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Vets call for solutions to unwanted male production animals
An estimated 95,000 calves
are affected each year because they are surplus to requirements.

Experts urge dairy and egg industry to adopt a ‘3Rs’ approach

Four leading veterinary bodies have joined forces to say that high welfare UK veal and goat meat should be promoted to help replace the need for the slaughter of unwanted male calves and goats.


The British Veterinary Association (BVA), the British Cattle Veterinary Association (BCVA), the Goat Veterinary Society (GVS) and the British Veterinary Poultry Association (BVPA) have released a joint policy position, outlining the issues connected to surplus male offspring in animals produced for eggs and dairy.

The position calls for solutions based on the overriding principle of quality of life taking precedence over lifespan, with the longer-term aim to move away from the production of surplus animals altogether. Meanwhile, vets say more research into solutions to replace the numbers of additional male offspring and to make sure that on-farm methods of slaughter are humane, would be invaluable. 


”Unwanted male production animals in the dairy and meat industries are an ethical challenge on a number of levels,” said BVA Junior Vice President, James Russell. “Firstly, for the producer who may have animals with little or no commercial value. Secondly, for the consumer who may find the notion of these unused animals a difficulty.

“Our new joint position is based around the principle of ‘a life worth living’ and looks at ways that the veterinary profession can work with the farming community to reduce the numbers of animals that this affects and ensure that high welfare is always front and centre.”

An estimated 95,000 calves, 3,000 Billy kids and 30 million chicks are affected each year because they are surplus to requirements. The egg and dairy industries have been advised to adopt a ‘3Rs’ (reduce, replace, refine) approach to their rearing and slaughter of such animals.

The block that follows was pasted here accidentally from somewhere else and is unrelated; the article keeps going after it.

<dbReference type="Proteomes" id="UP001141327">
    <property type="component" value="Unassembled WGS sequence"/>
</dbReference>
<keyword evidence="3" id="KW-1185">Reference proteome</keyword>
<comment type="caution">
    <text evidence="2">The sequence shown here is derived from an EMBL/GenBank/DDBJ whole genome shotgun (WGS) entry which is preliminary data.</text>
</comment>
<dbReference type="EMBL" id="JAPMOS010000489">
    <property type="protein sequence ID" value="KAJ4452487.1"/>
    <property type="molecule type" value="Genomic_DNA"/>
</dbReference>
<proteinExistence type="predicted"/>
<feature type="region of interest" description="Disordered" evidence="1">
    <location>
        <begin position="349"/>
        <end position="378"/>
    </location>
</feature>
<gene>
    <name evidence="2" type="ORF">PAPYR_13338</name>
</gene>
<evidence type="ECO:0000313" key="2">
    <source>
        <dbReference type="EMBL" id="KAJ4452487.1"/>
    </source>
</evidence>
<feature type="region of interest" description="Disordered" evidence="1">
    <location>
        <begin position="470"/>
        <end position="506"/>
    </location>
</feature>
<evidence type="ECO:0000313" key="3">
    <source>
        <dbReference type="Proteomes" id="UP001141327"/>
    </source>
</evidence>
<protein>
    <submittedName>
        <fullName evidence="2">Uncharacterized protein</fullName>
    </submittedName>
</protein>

Reduction recommendations include selecting for sex and increasing the length of time that an animal can produce milk through selective breeding. In the absence of these options, the approach recommends raising male offspring for meat and comes with the caveat that calves and billy goat kids should be raised within UK high welfare schemes only.


In the absence of any reduce or replacement options, vets advise that killing should be undertaken in the most humane way and that all the animal’s welfare needs must be addressed prior to slaughter.

BCVA President, Professor David Barrett said: “As we strive for improved sustainability and increase efficient use of resource in food production, we need to use every product from dairying, including calves that can be reared for meat.

"Our entire industry needs to work together to create a robust supply chain for high quality, farm assured British dairy beef and veal and we need to help consumers understand they should embrace these products.”

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AWF Student Grant open for submissions

News Story 1
 Applications are open for the Animal Welfare Foundation (AWF) Student Grant Scheme for innovative research projects designed to impact animal welfare.

Undergraduate and postgraduate students of veterinary science, veterinary nursing, agriculture studies and animal welfare are invited to submit their proposals to undertake research projects next year.

Grants are decided based on the project’s innovation, relevance to topical animal welfare issues and ability to contribute towards raising animal welfare standards. For more information visit animalwelfarefoundation.org.uk.  

Click here for more...
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SPANA film highlights plight of working animals overseas

Animal welfare charity SPANA (The Society for the Protection of Animals Abroad) has teamed up with Brian Blessed and other famous voices to highlight the plight of working animals overseas.

In a new animated film, the celebrities raise awareness by showing the solidarity of the UK's own working animals on strike. A sniffer dog (Brian Blessed), police horse (Peter Egan) and sheepdog (Deborah Meaden) are shown ignoring their duties and protesting in solidarity with animals in developing countries.

SPANA chef executive Geoffrey Dennis said: "We are so grateful to Deborah, Peter and Brian for lending their voices to our new film, and for speaking up for millions of working animals overseas. SPANA believes that a life of work should not mean a life of suffering, and it is only thanks to people’s generosity and support that we can continue our vital work improving the lives of these animals."